For the 9,000 senior living professionals attending the 2011 LeadingAge Annual meeting this week in Washington, DC, it’s all about embracing the challenges presented before them, to deliver better, more innovative care to aging Americans.
In his annual address, Larry Minnix, CEO of LeadingAge, listed six “imperatives” for members, including flexing the strength of not-for-profit values and traditions; leading innovation; creating a new financing paradigm; and leading in pioneering technology.
As part of the call to action, he stated that strategic partnerships between industry participants will need to go deeper to achieve increased revenues and drive cost savings among senior care providers. He stressed the importance of leadership in both innovation and technology.
“It is imperative that we lead innovation,” he said in his address. “The aging experience creates complicated dynamics in every dimension of society. It has to go beyond market share and demographics and statistics. Ultimately, we must address the very fundamental… issues that confront us all as we age.”
The only way we can solve economic problems is through innovation, he continued.
“Innovation is the only safe road to the future,” Minnix said.
Solutions for the nation’s long-term care problem rooted in the quality of care that will be provided, and today’s quality standards will set forth an expectation of what’s to come as the funding mechanism for long-term care faces changes in the public and private markets during the coming years, Minnix said.
In terms of financing, Minnix said they must find ways to produce better results, more efficiently.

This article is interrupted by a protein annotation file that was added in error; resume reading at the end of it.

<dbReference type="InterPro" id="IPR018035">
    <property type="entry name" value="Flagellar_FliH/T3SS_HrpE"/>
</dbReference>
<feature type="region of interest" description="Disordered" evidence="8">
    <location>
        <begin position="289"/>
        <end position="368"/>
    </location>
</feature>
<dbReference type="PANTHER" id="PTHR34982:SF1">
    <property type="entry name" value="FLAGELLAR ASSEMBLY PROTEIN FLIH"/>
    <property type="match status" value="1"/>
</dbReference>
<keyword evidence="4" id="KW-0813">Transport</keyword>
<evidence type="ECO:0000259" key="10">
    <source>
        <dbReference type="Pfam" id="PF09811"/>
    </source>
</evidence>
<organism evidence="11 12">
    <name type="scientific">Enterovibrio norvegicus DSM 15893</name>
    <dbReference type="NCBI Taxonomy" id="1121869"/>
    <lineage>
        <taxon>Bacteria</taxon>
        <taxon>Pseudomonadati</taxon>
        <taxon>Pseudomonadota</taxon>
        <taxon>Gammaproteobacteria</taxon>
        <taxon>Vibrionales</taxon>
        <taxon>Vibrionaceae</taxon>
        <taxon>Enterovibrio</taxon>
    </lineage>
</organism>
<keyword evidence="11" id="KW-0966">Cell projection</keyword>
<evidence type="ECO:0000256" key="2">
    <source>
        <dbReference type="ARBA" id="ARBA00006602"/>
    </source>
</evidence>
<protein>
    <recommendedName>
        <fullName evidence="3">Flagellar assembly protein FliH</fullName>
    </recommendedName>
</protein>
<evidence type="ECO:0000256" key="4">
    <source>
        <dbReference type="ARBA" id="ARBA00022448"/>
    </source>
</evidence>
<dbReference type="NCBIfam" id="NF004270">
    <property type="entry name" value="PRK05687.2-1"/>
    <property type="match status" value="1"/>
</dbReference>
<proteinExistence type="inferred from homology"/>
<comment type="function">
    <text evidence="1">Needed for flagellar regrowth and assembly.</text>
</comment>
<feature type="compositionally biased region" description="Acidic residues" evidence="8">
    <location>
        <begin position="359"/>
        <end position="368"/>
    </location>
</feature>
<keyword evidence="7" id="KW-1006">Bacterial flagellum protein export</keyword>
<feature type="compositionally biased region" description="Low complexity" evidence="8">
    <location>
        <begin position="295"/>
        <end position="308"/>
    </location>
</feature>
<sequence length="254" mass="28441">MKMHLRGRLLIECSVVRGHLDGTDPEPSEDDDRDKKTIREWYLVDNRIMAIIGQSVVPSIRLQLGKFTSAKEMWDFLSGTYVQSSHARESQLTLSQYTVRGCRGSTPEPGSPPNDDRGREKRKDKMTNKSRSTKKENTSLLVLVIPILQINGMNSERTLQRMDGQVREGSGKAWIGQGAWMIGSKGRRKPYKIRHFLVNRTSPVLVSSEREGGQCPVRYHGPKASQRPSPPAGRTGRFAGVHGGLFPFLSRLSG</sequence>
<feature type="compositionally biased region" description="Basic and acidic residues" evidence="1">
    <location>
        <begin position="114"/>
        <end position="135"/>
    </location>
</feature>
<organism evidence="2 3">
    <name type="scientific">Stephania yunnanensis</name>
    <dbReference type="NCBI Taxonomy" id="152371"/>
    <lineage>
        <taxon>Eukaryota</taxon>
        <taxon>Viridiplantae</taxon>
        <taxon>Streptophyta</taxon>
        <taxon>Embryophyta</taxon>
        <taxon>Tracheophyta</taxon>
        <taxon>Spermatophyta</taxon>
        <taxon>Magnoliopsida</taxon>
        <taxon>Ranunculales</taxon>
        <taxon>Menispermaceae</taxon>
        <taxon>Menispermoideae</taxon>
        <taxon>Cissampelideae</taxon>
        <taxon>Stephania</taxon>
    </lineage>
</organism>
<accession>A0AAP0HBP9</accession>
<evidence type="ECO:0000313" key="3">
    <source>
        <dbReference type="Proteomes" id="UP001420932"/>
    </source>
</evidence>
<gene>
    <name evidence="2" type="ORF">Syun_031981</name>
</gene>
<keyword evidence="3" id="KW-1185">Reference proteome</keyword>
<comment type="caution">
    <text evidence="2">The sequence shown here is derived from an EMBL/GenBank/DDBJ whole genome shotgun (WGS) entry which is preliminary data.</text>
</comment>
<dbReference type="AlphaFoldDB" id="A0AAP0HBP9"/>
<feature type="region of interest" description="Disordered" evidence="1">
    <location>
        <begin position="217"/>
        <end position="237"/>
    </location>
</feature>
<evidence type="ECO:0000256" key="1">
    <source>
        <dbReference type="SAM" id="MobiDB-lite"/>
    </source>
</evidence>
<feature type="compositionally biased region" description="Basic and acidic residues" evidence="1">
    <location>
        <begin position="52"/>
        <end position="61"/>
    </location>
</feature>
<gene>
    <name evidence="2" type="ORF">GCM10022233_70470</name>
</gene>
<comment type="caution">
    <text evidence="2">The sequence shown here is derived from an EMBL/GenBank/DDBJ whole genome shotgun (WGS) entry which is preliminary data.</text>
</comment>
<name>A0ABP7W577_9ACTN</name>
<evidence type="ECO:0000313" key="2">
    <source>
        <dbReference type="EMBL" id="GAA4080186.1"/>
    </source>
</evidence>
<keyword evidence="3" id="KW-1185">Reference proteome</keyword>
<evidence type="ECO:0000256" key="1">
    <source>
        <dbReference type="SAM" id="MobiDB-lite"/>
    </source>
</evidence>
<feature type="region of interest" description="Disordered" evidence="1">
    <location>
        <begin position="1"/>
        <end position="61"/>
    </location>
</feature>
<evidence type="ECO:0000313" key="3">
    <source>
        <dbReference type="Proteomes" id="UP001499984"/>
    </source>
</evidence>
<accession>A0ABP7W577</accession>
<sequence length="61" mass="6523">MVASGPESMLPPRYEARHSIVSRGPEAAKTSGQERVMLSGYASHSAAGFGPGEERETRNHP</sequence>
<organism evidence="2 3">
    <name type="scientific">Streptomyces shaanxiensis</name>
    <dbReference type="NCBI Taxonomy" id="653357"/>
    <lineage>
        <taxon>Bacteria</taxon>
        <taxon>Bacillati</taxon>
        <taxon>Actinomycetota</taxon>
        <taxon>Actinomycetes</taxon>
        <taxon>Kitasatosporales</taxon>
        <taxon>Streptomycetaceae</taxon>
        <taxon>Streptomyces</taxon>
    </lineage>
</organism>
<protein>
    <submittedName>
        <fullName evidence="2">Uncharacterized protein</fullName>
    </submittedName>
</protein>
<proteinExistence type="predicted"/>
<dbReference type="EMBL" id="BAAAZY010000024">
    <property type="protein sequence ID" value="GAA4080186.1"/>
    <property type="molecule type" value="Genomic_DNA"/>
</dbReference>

“We must find creative ways to access capital that’s sitting on the sidelines,” he said.
He also called for continued investment and utilization of technology as a means to deliver better quality care today and in the future where monitoring devices and data can be linked to provide the extensions for a connected aging platform.
There was a buzz about the future of the CLASS Act after Friday’s announcement that the Obama Administration is not going to proceed with the program, raising further concerns about the process of implementing healthcare reform.
LeadingAge, which is celebrating its 50th anniversary, was a strong proponent and advocate for the CLASS Act.
“Call the White House, HHS [U.S. Department of Health and Human Services] and tell your congressman, ‘Give CLASS a chance,'” Minnix said. “It’s the only alternative we know about to help innovative financing to get us out of the current situation we’re in with Medicaid.”
He closed his address with a forward looking message.
“There is a roadway in every wilderness if we forge it,” he said. “Our future propels us forward, and that’s what we mean by expanding the world of possibility for aging.”